Diving Into A Marriage

Essay by PaperNerd ContributorCollege, Undergraduate October 2001

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In Adrienne Rich's book of poems, Diving into the Wreck, she examines many aspects of her life, not the least of which are the experiences she has had with men in relationships. In the poem that gave rise to the title of the book, she talks about the marriage she entered into with a man and reflects upon it years after the divorce. She doesn't look down upon it, or even look at it as a bad spot in her life; she just realizes that the only way she could learn about the situation was to experience it and examine it to see what happened and what she missed when she was living it.

"First having read the book of myths, / And loaded the camera, / And checked the edge of the knife-blade"� she prepares to dive into marriage knowing what others have said about it in the "book of myths."�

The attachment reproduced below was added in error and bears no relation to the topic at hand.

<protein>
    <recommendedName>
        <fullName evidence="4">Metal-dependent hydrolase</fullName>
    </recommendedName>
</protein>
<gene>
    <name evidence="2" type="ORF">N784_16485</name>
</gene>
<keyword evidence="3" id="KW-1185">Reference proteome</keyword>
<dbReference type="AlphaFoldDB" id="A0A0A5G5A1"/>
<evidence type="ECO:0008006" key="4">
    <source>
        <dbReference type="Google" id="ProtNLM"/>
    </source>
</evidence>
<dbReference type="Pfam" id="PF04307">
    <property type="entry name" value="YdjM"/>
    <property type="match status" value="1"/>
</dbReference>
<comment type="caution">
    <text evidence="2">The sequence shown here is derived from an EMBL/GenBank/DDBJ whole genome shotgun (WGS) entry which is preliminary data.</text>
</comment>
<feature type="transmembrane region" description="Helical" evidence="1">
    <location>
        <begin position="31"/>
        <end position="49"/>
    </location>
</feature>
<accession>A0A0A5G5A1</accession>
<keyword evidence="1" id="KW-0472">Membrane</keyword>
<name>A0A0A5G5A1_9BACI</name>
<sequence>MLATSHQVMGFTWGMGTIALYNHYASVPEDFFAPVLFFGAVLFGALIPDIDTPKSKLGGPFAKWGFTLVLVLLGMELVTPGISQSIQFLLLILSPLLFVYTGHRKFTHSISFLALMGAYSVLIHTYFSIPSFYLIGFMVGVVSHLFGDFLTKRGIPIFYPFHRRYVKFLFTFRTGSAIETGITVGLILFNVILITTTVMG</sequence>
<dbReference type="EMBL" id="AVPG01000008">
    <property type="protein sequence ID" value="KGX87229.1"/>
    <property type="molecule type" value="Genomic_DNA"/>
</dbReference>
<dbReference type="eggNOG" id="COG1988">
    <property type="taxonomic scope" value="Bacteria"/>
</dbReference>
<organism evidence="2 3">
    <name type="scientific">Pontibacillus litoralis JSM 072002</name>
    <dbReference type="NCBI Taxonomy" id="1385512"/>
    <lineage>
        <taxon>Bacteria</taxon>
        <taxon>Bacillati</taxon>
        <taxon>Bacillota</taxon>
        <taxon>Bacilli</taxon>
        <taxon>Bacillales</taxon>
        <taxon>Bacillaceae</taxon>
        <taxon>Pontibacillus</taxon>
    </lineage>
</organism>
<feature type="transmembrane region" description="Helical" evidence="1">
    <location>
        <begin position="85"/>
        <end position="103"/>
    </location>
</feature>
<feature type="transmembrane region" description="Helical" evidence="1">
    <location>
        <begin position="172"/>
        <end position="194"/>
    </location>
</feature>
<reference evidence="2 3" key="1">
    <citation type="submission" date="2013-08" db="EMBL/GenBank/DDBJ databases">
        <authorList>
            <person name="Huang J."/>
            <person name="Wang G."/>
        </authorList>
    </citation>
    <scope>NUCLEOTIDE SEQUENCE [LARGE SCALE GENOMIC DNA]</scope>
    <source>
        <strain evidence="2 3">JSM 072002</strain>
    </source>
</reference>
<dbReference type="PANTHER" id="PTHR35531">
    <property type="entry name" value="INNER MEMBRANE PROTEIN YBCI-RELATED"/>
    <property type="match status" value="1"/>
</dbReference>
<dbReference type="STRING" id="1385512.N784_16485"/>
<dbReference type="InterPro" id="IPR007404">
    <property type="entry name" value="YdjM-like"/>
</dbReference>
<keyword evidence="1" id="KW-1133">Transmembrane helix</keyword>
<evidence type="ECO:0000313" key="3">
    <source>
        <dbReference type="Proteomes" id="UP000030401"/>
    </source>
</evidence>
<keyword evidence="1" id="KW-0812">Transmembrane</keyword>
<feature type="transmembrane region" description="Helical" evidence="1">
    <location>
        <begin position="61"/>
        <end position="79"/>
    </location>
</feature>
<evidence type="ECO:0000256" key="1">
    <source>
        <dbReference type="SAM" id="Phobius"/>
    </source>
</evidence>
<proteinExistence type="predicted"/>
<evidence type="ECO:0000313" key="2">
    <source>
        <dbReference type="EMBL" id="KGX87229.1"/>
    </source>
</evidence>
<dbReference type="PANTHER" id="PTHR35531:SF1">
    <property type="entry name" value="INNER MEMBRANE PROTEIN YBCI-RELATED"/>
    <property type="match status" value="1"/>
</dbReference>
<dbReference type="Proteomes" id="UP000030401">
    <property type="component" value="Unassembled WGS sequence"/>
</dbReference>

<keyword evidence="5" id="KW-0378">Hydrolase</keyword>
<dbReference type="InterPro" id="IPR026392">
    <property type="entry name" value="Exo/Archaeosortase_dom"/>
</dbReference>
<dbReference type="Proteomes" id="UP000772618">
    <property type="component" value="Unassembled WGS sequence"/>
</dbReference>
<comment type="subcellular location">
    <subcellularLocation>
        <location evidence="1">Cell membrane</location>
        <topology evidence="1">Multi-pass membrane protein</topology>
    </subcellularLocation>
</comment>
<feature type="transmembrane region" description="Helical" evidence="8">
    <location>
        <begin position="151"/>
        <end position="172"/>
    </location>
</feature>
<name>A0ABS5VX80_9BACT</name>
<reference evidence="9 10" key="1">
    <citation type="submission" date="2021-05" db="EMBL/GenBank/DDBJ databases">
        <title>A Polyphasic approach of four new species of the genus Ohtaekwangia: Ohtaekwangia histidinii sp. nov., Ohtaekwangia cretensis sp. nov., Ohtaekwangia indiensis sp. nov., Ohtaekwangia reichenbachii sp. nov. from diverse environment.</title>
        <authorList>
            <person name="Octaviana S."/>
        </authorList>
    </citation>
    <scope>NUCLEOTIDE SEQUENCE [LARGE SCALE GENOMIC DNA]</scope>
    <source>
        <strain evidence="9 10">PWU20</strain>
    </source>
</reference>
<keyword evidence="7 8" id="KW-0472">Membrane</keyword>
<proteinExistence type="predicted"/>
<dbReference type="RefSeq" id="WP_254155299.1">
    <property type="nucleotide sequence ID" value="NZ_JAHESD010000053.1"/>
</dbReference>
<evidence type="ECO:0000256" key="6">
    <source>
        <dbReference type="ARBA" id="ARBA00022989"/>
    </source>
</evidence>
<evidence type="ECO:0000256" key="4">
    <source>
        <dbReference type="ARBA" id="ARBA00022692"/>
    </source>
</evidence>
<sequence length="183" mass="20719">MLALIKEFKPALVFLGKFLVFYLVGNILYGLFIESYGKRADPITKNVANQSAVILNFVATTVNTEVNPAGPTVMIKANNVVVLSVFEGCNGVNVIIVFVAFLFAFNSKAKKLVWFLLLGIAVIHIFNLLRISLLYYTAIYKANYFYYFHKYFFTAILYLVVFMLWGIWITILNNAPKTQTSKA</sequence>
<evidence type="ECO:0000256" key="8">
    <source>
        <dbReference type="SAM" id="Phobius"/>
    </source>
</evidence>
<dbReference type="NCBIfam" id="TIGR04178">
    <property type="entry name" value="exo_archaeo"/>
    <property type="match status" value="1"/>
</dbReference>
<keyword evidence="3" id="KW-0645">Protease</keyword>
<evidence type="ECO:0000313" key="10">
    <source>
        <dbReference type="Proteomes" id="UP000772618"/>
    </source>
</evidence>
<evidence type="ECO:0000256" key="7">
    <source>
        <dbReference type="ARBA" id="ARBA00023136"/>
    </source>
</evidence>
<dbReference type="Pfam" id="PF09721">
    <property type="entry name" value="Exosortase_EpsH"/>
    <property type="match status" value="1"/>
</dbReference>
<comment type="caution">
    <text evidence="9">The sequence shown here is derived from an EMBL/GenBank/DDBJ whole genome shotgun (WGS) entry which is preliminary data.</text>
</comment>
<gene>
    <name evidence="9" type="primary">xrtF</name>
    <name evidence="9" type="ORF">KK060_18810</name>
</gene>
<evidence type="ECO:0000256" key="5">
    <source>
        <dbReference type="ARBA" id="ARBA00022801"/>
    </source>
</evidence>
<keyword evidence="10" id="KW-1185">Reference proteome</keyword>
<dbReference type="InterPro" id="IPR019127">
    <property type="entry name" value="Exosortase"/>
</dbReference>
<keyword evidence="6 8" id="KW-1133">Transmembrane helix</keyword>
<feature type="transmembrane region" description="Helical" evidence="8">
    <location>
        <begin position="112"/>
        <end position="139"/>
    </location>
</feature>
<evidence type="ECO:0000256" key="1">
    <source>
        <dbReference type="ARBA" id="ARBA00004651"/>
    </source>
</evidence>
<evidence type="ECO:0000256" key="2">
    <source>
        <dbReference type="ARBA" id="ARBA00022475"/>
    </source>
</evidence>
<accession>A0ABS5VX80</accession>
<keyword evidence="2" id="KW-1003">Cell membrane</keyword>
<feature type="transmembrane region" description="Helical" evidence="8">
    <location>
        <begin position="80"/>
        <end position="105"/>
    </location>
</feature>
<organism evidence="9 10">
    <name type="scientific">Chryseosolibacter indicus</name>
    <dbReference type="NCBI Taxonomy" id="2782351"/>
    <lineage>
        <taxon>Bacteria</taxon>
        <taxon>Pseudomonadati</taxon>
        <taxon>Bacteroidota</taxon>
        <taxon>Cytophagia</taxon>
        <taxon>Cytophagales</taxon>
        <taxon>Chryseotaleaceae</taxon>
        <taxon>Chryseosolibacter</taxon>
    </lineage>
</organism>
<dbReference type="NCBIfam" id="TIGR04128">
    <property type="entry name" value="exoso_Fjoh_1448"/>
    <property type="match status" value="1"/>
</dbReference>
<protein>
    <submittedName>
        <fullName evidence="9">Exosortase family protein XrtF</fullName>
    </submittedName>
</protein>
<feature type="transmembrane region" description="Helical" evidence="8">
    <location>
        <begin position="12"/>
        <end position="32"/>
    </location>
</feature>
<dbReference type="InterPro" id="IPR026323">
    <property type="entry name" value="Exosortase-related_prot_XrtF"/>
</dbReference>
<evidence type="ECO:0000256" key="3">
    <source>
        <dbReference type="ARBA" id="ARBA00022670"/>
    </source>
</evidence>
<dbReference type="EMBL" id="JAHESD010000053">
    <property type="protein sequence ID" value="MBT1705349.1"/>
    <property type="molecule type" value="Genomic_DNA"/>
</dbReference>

Apparently she feels that it is something she must do in her life, but she knows it may not be right for her. She must observe all she can with her "camera,"� and knows she may have to put up a wall of defense around her with her "knife-blade"� and "body-armor of black rubber."� Knowing that later in life she called herself a lesbian, one may think that she knew this going into marriage but wanted to protect that aspect of her life in order to try something she felt was necessary. She knew all the stories surrounding married life, but felt she had to go into it anyway, exploring it, "alone."� (22) The ladder she speaks of in the second stanza represents, to me, a bridge between the feelings she has toward man-woman relationships and "normalcy."� "[They] know what it is used for, / [those]...



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